Can You Use Any Charger With Any Cell Phone, Laptop, Camera, or Tablet?
Every cell phone, laptop, and tablet appear to come with their own charger. If you are like me, you have probably compiled quite a few chargers over the years. So the question becomes: is it safe to use a charger with your phone, laptop, camera, or tablet computer that isn’t the original manufacturer’s charger which came with the device?
Kinds of Chargers
In this guide, we’ll concentrate on three types of chargers: notebook chargers, micro USB chargers (these are used with telephones, tablet computers, and cameras), and Apple Lightning Connectors. While some devices have chargers with a slightly different head or charging cable, these are the most frequent.
Laptop chargers are rather unique to the device they come with. However, there may be some generic chargers which boast the ability to be interchanged between notebooks. This always requires changing of this charger”head” and may not be the best charging amperage or voltage for your device.
Micro USBs are designed to be interchangeable, and are standard in most smartphones, Android devices, and tablets. Micro USB chargers typically have the same voltage, but may draw different amps. I will explain this further later and how to know if the charger is safe to use (depending on its recorded amps and voltage).
For older devices using a 30-pin charge interface, a connector can be used to charge with the Lightning Connector.
The Plugs Must Be The Same
In order for a charger for use on another device, it’s important that the plug of the charger (the”head”) fit securely into the charging port of the device. Micro USBs are the same across the board as far as charging heads, while laptop chargers are usually specific to both make and model. However, the plug fitting firmly is only 1 part of this equation.
Determined by the power brick of the charger you will find a tag with the charger’s voltage (V) and amperage (A). For notebook chargers, this charging brick is often halfway down the charger and typically looks exactly like it sounds — a brick. For other types of chargers, like a smartphone charger, this information is usually found at the base of the charger, in which it would meet up with the wall. For the device you are attempting to control, the voltage and amperage required will be seen on the battery that came with the device or on the manufacturer’s website.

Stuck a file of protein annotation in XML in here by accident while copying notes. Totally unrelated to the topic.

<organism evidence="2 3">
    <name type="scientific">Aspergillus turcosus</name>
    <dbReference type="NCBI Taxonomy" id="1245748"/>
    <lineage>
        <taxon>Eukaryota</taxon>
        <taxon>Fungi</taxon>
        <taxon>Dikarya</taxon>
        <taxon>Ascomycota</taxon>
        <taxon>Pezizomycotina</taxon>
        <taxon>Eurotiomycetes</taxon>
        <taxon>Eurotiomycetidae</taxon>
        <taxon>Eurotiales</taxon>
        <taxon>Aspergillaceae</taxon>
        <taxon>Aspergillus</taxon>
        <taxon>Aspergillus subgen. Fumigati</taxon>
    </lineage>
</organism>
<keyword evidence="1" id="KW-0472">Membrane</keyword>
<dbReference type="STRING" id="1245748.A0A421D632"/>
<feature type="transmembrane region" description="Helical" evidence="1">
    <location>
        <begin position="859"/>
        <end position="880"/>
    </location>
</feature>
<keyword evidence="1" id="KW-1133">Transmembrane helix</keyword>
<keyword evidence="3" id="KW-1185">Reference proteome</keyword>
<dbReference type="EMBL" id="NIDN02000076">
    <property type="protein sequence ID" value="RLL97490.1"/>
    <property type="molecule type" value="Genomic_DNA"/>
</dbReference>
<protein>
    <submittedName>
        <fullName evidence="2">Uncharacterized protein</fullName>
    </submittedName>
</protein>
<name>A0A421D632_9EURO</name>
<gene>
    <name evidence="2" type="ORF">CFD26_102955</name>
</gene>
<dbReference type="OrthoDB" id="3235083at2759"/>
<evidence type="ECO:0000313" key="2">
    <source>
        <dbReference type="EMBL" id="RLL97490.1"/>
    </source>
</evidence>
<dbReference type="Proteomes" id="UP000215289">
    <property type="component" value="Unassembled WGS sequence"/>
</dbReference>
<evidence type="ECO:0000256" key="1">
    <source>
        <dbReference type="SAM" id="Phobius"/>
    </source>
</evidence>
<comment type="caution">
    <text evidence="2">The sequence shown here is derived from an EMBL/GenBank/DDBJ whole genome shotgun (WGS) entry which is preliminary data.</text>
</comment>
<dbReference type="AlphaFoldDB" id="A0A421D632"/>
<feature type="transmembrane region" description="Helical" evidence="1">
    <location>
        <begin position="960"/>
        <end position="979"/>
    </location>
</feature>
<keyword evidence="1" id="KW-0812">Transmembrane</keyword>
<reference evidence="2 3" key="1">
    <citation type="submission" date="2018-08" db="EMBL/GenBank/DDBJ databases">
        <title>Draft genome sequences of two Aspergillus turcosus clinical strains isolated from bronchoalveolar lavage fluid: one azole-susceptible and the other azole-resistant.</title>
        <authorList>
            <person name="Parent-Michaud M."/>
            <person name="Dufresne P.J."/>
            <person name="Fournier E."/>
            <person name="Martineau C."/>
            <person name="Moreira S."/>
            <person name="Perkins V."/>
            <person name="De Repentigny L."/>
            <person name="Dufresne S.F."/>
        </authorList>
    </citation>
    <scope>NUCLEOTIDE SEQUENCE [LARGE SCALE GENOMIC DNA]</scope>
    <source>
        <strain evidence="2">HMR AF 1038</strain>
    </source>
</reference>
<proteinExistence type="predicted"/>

Voltage is how much power the charger will draw in the apparatus, or how much is being”pushed” to the apparatus by the charger. A phone will usually pull up to approximately 5V, while a notebook can pull up to 25V. A charger must equal the voltage required by the device. This is important: drawing too high a voltage could short out the device and potentially even begin a fire, while too low a voltage will fail to charge the battery.
Amperage is how quickly power is”pulled” to the apparatus, or how much power is used by the device. The amount of volts will never change, but the quantity of amps that the device pulls may change based on how hard the device is working. The number that you find on the battery that came with your device will be the max amount of amps that may be pulled from the device. If a device is paired with a charger that cannot support the amp requirement, it can burn out the power source and kill the device.
So for those who have a modern USB device (smart phone, tablet, or camera) you can plug into a high-amperage USB port and enjoy quicker charging (as long as the voltage is equal). *Site Note: if you have an older device, it may not work with USB interfaces that employ the new Battery Charging Specification.
If The Micro USB Charger’s Voltage Isn’t 5v…
Some devices might have their voltage listed using a plus/minus on it like this: 5v +- 5%. If this is true, you may use a charger rated at 4.75 to 5.25v because that rating is telling you is that the apparatus can take 5v minus 5 percent of 5v = 4.75 volts OR 5v and 5% of 5v = 5.25 volts. This means anything between 4.75 t0 5.25v is safe to use (as long as the amperage of the charger is equivalent to or greater than the device’s listed amperage).
An interesting thing to note is all chargers supply a higher voltage than the batteries that they charge. That is pretty much how they work. There needs to be a voltage differential to produce the necessary current flow in the proper way to charge the battery. If you look at your vehicle, it has a 12V battery, but average alternators provide 13.8 to 14.4V charging voltage to the battery.
Stay Away From Cheap Knockoff Chargers
The problem with knockoffs, particularly cheap knockoffs, is that they often don’t support the power needs of the apparatus, or are not built to maintain a steady flow safely. This can result in damage to the device but can also pose a safety/fire hazard. Overall, it’s better to stick with the charger designed for the device you’re using.
Now You Understand How to Safely & Effectively Swap Chargers
I hope this article was able to assist you. Now you know how to safely and efficiently use a charger that did not include your smart phone, laptop, camera, tabletcomputer, or other apparatus. Be certain to follow what we said and you should be ready to go!